As AMLO had to admit in his speech, reluctantly and between the lines, it is materially impossible to think that, with just 300 men, four old arquebuses and some horses, Hernán Cortés could defeat Moctezuma’s army made up of 300,000 fierce, disciplined and brave soldiers. It would have been impossible, even if the 300 Spaniards had had automatic rifles like those used by the Spanish army today. Thousands of Indians from the oppressed nations fought, along with Cortés, against the Aztecs. That is why his compatriot José Vasconcelos affirms that “the conquest was made by the Indians”. I would like to have the opportunity to ask López Obrador the following question: In 1943 or 1945, would you have been on the side of those who built the gas chambers or on the side of those who fought to put an end to the holocaust carried out by the Nazi regime?

One thing that has surprised me is the presence at the said event of two indigenous people: an American senator and the leader of a Canadian community. The surprising thing is not that they have gone to look for these indigenous people, but that they have not managed to bring anyone from Mexico itself, that is, any descendant of the oppressed or oppressive indigenous people, eaten or eaters, don’t you think?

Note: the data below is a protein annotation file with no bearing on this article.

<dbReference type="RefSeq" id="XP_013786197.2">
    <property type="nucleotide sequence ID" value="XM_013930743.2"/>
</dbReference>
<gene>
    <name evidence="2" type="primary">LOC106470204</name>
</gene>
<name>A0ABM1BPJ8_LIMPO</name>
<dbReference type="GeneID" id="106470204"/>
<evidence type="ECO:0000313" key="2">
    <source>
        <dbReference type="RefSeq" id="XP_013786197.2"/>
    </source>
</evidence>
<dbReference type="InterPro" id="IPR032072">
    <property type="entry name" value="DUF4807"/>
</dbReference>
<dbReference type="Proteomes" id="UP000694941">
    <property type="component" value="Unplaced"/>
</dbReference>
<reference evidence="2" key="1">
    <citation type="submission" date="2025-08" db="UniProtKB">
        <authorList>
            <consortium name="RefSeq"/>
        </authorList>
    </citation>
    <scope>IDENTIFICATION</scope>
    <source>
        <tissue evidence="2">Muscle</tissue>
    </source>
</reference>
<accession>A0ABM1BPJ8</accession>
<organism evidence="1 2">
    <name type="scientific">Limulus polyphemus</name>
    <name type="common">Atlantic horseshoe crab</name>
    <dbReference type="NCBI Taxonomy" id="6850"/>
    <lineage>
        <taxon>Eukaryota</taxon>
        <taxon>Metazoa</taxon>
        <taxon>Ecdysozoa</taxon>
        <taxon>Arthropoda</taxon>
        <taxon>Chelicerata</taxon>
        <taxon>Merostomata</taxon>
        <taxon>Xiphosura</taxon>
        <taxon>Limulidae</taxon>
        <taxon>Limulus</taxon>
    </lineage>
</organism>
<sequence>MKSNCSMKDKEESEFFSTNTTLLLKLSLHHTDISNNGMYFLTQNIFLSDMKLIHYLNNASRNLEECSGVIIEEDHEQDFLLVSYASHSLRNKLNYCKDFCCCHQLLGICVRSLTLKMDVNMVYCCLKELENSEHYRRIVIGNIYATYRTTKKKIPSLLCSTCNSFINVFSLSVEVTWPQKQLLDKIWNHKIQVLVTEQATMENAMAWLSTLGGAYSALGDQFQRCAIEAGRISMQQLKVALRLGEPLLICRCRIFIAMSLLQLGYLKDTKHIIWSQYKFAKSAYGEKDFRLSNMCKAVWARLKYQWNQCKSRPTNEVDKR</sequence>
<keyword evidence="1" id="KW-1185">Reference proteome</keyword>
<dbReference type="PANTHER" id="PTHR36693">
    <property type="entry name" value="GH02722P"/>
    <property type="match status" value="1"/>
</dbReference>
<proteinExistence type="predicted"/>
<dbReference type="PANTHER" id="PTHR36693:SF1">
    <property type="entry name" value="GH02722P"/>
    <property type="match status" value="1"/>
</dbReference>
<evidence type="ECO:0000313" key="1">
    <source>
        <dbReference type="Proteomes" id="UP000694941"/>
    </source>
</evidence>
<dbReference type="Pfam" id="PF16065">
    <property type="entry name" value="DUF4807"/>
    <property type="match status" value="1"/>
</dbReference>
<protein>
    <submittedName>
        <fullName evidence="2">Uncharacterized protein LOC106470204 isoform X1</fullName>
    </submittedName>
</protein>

If he had had to invite the descendants of Moctezuma, he would not have been able to explain why these, after the conquest – like most of the Aztec nobility – were very rich and were related through multiple marriages with the most distinguished of the Spanish nobility. It is easier to lie in front of strangers. In a rapture of sincerity and cornered by the evidence that I present in Motherland, he had to accept that Emperor Moctezuma had been a “tyrant”, and he did well to admit it. Of course, it would have been better for her to inform her two special guests — Jamescita Mae Peshlakai, United States Senator from Arizona, and Kahsennenhawe Sky-Deer, Head of the Kahnasake Community Council in Canada — than under the despotism of Moctezuma – as demonstrated by the Mexican José Vasconcelos – “the women were little less than merchandise and that the kings and chiefs had them at their leisure and as presents”. He could also have informed them that “the bond that united Moctezuma with his feudataries was one of terror, that each local king left children, relatives, friends hostage in the capital”. Thus, Senator Jamescita would have avoided the embarrassment of stating that “democracy around the world is based on indigenous values of equality and justice”.

Related to the above, another question. You have already told us in these same pages about how the Hispano-American Indians sided with Spain when the Creoles decided to become independent. Now, what is the situation today? It is obvious that it is not among the indigenous people where the current wave of demolishing statues and promoting an anti-Spanish or, more generally, the anti-white indigenous movement has emerged. Now, it seems to me just as obvious that such a wave cannot fail to affect —but I don’t know if a little or a lot— indigenous communities. What can you tell us about it?